For all things heating and curing related, conveyor ovens
remain undisputed in terms of deliverance. How do they make it all so effortless? The magic lies in the presence of the adjustment belt, where the wild nature of heat dissipation and distribution is tamed to consistency.
Just take food preparation as an example, a conveyor oven effortlessly imparts the required temperature and distribution of said temperature upon the food.
The Three Main Types of Conveyor Ovens
1. Radiant Ovens
Distinguished by the characteristic heating elements that are housed both above and below the conveyor belts, these heating elements go on to raise the temperature inside the oven – all amalgamating to cure any products that are placed inside the chamber.
2. Impingement Ovens
Heated air, via gas or electric energy, is blown through the products by way of fans inside the chamber. Heat transmission is expedited due to the use of such conventional currents along the belt, allowing for excellent heating tendencies even at considerably high temperatures.
3. Infrared Ovens
Infrared elements are fitted beneath and atop the conveyor belts for this type of oven. Much of the custom work we conduct at Eastman Manufacturing involves designing and constructing multi-zoned heating so that clients may tailor the drying of their coatings for any metal workpiece.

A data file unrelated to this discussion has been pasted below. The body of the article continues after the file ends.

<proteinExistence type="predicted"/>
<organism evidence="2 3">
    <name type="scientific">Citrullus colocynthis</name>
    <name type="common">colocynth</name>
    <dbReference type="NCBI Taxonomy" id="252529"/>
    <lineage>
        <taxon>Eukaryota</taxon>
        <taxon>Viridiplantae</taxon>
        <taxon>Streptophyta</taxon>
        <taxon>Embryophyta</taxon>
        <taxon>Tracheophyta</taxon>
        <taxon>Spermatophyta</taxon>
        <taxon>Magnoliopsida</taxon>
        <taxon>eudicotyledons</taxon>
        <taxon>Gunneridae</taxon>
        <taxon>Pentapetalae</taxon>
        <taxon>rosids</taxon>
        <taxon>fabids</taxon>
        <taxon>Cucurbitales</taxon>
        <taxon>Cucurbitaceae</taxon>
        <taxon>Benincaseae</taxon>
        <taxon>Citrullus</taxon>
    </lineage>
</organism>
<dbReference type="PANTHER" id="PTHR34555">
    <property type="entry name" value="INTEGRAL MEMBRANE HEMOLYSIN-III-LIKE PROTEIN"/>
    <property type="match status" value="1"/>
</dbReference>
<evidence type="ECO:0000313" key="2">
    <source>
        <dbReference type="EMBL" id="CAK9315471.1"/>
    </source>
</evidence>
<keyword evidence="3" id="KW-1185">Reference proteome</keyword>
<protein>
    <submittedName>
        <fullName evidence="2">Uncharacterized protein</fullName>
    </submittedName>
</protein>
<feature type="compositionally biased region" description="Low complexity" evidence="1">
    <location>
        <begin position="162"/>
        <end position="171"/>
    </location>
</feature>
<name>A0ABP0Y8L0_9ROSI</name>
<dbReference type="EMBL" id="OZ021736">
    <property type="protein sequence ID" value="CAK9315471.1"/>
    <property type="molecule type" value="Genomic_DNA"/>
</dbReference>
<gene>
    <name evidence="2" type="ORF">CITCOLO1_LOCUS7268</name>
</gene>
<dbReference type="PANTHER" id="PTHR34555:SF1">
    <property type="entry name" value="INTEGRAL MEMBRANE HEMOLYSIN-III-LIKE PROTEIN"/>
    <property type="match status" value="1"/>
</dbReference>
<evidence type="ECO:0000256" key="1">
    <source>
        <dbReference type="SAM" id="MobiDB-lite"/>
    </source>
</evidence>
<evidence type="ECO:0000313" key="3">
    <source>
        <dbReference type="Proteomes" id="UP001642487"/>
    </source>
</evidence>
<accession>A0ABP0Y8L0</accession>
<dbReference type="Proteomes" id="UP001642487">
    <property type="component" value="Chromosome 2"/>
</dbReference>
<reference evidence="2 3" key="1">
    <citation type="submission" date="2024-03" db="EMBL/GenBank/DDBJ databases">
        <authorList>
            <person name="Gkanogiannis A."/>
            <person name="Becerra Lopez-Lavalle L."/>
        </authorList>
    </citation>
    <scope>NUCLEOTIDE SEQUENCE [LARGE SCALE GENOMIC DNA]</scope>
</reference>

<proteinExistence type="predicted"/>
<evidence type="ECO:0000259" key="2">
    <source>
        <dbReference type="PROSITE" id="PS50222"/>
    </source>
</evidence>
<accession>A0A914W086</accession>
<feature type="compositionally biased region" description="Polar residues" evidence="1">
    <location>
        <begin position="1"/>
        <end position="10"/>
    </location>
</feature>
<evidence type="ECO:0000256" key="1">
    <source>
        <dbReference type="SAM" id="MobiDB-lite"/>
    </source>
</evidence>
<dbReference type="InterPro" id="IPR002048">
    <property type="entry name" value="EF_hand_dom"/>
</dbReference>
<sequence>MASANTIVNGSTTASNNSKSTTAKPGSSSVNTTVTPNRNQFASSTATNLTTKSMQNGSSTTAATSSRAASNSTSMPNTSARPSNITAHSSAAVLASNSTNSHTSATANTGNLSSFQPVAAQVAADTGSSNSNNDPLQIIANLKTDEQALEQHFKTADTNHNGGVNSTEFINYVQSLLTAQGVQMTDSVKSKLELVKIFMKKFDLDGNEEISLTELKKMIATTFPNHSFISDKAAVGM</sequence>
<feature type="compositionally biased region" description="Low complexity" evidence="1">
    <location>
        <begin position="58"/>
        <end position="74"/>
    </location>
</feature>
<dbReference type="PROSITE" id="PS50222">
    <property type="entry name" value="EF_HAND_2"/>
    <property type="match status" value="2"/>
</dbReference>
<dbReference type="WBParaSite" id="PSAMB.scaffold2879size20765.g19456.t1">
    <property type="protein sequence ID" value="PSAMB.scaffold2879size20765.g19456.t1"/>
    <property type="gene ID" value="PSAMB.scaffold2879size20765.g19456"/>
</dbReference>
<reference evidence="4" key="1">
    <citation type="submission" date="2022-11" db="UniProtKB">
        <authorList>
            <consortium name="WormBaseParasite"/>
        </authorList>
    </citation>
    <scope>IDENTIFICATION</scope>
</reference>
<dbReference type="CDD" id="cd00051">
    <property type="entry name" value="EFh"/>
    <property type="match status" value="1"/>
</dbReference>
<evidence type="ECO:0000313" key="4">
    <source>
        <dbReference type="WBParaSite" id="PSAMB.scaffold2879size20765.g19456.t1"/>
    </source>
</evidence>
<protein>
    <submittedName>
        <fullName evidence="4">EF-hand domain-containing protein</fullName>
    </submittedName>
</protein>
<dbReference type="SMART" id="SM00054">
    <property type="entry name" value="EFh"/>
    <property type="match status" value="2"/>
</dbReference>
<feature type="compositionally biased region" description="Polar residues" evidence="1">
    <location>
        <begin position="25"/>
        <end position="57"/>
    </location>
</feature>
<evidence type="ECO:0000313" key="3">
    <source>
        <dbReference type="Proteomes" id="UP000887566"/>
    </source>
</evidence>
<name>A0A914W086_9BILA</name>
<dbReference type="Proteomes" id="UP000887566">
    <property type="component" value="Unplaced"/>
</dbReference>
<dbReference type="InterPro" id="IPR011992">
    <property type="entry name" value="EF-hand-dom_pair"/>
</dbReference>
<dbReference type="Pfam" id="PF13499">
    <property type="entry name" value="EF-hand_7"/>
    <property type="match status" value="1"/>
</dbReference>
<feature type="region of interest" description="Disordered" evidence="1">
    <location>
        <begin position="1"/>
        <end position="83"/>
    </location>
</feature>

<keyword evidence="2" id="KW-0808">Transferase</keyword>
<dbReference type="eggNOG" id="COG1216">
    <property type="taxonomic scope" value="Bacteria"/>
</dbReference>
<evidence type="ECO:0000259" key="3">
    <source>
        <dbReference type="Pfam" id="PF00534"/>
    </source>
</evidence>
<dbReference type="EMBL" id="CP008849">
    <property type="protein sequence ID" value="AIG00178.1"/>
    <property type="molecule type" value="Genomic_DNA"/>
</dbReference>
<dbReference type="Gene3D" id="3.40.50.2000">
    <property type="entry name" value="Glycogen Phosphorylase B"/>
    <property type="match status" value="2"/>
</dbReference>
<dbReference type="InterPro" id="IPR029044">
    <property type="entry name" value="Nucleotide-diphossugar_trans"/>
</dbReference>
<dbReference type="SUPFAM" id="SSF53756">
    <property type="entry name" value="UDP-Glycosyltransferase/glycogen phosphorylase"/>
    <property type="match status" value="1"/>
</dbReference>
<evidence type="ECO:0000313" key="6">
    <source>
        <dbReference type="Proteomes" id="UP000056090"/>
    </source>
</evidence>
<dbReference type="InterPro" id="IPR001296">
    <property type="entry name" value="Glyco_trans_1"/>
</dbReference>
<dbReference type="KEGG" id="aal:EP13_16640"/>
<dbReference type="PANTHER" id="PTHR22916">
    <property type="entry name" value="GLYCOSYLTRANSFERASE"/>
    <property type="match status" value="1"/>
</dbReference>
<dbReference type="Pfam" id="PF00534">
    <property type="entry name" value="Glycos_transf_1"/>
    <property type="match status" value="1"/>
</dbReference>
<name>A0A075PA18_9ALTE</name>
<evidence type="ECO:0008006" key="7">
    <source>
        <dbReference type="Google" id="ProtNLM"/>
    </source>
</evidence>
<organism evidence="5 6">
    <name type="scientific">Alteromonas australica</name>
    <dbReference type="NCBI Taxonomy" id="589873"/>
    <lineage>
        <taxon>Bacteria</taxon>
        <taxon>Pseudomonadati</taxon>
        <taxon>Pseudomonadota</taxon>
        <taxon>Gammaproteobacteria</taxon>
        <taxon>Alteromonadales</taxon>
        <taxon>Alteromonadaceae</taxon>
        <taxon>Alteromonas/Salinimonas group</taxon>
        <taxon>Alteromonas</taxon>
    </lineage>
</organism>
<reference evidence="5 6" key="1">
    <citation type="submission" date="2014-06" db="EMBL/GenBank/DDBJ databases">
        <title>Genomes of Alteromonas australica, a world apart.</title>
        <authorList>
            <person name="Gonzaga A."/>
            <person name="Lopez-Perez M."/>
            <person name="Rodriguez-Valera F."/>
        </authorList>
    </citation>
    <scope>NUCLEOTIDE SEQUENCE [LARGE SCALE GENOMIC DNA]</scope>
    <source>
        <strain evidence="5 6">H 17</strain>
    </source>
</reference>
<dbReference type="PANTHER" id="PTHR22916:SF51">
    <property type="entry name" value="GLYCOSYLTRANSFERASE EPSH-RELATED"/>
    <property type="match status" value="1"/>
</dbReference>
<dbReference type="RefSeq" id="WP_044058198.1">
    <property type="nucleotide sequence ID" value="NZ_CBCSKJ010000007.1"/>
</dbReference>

Features to Keep an Eye on Before Purchasing Conveyor Ovens
How Many Belts
The suitability of a heating area in a conveyor oven ultimately comes down to the number of belts it comes equipped with. In most cases, you’ll see ovens of this type implemented with a single or double belt.
Width of Belt
Heat dissipation throughout an oven is directly impacted by the size of the belt being used. A rule of thumb to follow is that larger conveyor belts are more practical than their narrow counterparts when having to reach remarkably high temperatures.
Method of Control
You’d be hard pressed to find an industrial conveyor oven that isn’t managed through the use of electronic components – an intuitive feature so that operators can attune temperatures within the oven with ease and precision. Ovens on the advanced end of the spectrum are managed through sensor-based software and hardware functionality, while those more basic in nature are operated manually.